With the update coming in at a gigabyte, and your old ROM being a gigabyte, and all your apps and data being two to three gigabytes plus whatever music and photos you have, you’re dealing with shuffling a LOT of data around for a long long time in an attempt to get the layout properly done and preserve your data.
To reuse the restaurant analogy, it’s putting a tablecloth on the table while people are eating and there’re plates and glasses of wine everywhere. It’s possible, but not advisable.
Losing all your apps, games, etc.
You don’t have to. We’ve had the ability to back up our phones to a computer and restore them for a long time now. When the update is released, since you’re going to have to update it on a computer anyway, you’ll make a backup to the computer, copy all your music and photos off of the SD card, install the RUU update from a computer, and then restore what you need.
At least that’s the assumption. HTC might make a really nifty RUU that does it for you, but I assume they’re going to leave that in your hands. We’ll probably have a primer on backing up your phone to your computer and restoring it for non-root users when the time comes.
And as long as you’ve been using a Gmail account with your phone, chances are pretty good you’ll never lose a contact ever. Even if you throw the phone into a ditch.
Your Angry Birds achievements should be preserved and make it through to the other side. The only difference is you’ll have to work a little bit to get it done, and have a computer to do it with.
Is it worth it?
You’ll get a new version of HTC Sense, which if you are a fan is an incentive. You’ll get a slightly faster kernel and better experience. Your battery will be a bit better, and the radios will correct some issues that you currently may not realize you have.
In short, if you’re sick of what you’ve got, it’s different and slightly better in terms of performance. It’s a lot like a slightly better new phone.
It’s extremely better in terms of being able to access storage you paid for and should have been mad about not having non-rigged access to for the past year and change.
Giving up and going to another phone?
It should be noted that if you say eff it and leave the HTC EVO 4G LTE, you’re going to go through the same hurdles on a new phone to get your data and apps transferred over. Then again, with the EVO 4G LTE close to EOL, that might work for you.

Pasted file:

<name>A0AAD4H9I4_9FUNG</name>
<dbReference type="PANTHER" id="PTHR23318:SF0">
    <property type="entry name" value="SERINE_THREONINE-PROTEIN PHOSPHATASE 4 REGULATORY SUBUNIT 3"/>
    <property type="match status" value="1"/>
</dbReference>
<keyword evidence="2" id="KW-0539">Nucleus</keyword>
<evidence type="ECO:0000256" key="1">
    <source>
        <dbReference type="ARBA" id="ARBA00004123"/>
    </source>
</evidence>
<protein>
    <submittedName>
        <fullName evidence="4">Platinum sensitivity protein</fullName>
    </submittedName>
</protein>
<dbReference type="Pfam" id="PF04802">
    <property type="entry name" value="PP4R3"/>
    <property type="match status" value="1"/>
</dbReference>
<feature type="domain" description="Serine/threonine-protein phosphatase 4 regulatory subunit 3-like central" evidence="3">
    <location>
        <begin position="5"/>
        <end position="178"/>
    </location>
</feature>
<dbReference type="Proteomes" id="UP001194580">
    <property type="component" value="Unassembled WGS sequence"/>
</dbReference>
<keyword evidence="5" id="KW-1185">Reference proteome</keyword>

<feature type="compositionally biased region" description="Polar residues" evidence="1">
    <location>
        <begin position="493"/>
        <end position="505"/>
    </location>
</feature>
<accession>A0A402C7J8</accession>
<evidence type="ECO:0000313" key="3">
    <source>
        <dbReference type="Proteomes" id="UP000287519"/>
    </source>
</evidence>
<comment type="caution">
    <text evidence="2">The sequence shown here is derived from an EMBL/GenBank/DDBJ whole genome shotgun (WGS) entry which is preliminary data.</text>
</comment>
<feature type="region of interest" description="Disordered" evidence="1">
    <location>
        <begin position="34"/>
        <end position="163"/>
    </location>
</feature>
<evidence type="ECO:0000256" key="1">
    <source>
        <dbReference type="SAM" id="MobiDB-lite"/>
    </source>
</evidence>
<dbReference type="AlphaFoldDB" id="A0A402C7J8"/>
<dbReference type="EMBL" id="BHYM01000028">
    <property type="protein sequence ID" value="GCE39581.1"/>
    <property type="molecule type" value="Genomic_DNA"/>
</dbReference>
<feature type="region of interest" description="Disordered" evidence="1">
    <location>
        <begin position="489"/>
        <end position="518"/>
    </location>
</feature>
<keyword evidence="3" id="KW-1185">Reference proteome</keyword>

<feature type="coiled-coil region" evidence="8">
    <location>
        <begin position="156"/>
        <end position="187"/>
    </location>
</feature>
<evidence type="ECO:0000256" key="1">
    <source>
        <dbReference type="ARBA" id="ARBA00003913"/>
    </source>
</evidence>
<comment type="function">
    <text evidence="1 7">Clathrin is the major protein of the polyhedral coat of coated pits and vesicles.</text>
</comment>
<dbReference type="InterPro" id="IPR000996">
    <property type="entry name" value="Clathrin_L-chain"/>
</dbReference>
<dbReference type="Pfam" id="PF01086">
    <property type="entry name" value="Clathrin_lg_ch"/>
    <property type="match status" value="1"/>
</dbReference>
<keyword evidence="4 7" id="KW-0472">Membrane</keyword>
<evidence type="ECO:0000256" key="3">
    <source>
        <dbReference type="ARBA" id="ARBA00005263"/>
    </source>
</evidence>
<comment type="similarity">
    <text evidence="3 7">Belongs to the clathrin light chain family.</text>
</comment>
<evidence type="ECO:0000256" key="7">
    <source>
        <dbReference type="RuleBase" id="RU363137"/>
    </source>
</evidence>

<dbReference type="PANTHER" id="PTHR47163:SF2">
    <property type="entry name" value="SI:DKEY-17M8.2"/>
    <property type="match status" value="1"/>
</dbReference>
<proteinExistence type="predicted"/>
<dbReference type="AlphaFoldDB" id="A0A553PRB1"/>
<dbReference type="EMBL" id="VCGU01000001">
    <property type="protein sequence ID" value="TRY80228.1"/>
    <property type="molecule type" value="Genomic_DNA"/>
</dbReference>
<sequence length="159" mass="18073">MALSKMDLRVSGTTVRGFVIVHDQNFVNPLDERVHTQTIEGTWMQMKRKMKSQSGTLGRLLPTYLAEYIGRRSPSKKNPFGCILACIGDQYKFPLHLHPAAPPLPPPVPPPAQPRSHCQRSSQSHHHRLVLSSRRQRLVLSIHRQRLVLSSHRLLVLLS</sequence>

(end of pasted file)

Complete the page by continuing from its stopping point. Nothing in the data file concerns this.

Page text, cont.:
What you’ll (probably) need
Computer running Windows 7 or emulated Windows under Mac. Windows 8 will most likely work, but you might have to follow this guide to fix USB connection issues. Also, a USB cable for the phone and n hour to backup and RUU (update) and restore.
You can unlock, root, backup with Titanium+Nandroid, install captain_throwback’s ROM based on the HTC beta, and come to the root world with Android 4.3 today with all your stuff. One of us, one of us.
Nobody’s forcing anyone to take the upgrade. The phone reaches end of life in May. The upgrade is nice for a stock upgrade but it’s not going to change your phone into a significantly more powerful phone, it’ll just be nicer, and finally laid out like it should have been initially. There are very few applications even the power users run that require the Android 4.3 upgrade.
Most people who do the upgrade will see incredible performance increases mainly because they won’t have restored all the stuff that was slowing down their phone on the Jelly Bean stock ROM they were running.
HTC is finally making the stock HTC EVO 4G LTE layout right with their upcoming Android 4.3 update, and for that I’m glad. You can’t keep building on rigged without failing eventually, which is what power users ran into very early on before the EVO 4G LTE was unceremoniously dumped as the HTC flagship for the One.
It just bothers me that they’ve allowed a former flagship phone to limp along for so long without a better solution at the ready for when this day finally came.